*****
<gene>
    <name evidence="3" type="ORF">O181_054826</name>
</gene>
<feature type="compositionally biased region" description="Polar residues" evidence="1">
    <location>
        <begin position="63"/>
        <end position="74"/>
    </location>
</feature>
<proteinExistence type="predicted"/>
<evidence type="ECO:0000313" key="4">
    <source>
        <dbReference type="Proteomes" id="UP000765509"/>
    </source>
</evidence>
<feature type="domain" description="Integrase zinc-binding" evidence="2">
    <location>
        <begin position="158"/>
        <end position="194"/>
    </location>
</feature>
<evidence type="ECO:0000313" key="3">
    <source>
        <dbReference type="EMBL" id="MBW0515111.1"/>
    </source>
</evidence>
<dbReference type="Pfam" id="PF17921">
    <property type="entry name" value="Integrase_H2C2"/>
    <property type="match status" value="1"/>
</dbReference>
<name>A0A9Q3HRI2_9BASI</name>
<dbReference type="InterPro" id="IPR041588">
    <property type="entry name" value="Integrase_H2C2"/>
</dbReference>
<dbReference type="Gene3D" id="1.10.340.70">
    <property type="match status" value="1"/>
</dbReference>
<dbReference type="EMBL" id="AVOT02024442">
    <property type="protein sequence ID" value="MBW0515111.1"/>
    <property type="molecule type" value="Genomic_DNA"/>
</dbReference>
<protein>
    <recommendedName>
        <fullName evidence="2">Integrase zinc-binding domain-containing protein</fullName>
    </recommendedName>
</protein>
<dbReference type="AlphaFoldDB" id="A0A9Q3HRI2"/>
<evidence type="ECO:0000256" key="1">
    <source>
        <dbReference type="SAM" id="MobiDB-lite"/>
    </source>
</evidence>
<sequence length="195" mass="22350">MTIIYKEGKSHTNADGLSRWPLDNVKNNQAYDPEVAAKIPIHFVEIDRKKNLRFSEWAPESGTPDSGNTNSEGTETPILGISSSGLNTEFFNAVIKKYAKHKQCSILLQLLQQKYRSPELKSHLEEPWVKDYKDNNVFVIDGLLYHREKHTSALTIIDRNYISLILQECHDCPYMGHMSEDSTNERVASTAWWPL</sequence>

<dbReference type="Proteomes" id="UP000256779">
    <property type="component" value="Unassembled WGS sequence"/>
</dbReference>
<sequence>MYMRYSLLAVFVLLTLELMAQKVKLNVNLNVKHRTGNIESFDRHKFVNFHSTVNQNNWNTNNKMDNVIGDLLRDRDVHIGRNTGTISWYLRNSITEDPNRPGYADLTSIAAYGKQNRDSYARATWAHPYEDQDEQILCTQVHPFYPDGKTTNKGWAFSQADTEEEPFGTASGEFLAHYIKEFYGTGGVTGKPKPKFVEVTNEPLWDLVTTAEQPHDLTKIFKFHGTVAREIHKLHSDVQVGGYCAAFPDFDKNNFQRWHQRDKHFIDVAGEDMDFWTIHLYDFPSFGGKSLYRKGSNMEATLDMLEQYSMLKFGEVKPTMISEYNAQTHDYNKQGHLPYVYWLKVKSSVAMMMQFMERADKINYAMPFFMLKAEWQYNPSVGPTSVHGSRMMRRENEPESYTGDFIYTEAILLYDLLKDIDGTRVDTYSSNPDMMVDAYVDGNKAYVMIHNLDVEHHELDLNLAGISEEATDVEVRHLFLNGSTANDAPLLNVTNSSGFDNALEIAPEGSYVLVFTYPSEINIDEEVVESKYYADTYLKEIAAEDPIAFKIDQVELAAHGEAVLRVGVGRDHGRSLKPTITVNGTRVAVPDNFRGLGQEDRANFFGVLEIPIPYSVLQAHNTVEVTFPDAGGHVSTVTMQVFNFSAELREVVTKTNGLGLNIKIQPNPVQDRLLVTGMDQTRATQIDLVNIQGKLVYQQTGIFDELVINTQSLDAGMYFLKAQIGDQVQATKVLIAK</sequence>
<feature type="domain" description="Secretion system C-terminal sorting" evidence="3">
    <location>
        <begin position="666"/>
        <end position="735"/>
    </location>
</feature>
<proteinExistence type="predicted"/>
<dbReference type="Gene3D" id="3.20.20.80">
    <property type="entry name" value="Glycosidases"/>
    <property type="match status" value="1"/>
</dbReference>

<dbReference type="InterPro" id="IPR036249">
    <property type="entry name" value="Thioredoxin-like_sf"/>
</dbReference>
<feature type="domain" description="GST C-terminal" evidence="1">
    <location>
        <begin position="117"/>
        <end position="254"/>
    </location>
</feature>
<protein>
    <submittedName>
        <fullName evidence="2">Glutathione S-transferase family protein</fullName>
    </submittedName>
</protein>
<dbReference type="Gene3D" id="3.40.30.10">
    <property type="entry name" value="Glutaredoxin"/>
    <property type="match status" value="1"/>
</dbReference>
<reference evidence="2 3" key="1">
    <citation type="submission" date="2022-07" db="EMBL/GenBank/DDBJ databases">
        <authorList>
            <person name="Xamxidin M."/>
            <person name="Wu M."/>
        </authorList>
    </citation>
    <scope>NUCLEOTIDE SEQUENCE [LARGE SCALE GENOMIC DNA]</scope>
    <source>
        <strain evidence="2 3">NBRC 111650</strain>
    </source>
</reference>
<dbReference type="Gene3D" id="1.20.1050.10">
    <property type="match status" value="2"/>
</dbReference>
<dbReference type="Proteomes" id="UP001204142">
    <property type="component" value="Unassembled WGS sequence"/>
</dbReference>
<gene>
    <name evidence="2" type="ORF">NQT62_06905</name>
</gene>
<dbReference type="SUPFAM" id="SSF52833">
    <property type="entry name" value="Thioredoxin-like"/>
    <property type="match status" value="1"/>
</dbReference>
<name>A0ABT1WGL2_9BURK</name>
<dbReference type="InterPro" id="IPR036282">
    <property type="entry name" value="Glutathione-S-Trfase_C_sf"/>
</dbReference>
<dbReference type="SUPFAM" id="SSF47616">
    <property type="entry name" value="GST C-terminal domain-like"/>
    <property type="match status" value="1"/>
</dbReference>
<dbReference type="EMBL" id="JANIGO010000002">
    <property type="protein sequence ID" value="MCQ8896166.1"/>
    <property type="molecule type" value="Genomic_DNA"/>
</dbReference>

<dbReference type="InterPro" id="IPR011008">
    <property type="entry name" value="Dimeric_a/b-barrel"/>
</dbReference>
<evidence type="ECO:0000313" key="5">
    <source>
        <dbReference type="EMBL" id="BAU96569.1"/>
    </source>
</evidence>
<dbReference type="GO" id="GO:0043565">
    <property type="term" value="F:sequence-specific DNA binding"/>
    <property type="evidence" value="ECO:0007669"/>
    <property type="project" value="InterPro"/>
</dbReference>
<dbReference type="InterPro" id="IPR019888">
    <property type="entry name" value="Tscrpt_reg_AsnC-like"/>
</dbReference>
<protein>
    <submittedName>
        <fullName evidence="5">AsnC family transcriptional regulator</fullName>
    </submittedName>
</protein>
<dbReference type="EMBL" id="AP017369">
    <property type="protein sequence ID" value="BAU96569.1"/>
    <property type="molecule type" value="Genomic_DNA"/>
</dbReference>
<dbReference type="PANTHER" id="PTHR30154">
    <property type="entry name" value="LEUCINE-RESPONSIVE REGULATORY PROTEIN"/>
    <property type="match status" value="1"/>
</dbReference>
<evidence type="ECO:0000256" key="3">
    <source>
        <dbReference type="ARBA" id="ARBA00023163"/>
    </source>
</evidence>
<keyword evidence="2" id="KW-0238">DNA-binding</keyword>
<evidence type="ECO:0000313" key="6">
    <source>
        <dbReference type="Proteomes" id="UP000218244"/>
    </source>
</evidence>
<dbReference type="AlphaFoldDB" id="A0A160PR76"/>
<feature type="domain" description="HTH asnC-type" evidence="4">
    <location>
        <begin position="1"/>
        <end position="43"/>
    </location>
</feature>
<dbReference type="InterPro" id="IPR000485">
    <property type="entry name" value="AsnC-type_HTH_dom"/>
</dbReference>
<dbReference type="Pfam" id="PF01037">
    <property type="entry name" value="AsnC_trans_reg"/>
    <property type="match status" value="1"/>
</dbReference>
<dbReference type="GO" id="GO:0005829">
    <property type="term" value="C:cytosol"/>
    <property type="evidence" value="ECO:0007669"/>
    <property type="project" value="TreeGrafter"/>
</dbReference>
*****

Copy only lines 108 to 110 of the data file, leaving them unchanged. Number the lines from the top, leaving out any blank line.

<dbReference type="SUPFAM" id="SSF52833">
    <property type="entry name" value="Thioredoxin-like"/>
    <property type="match status" value="1"/>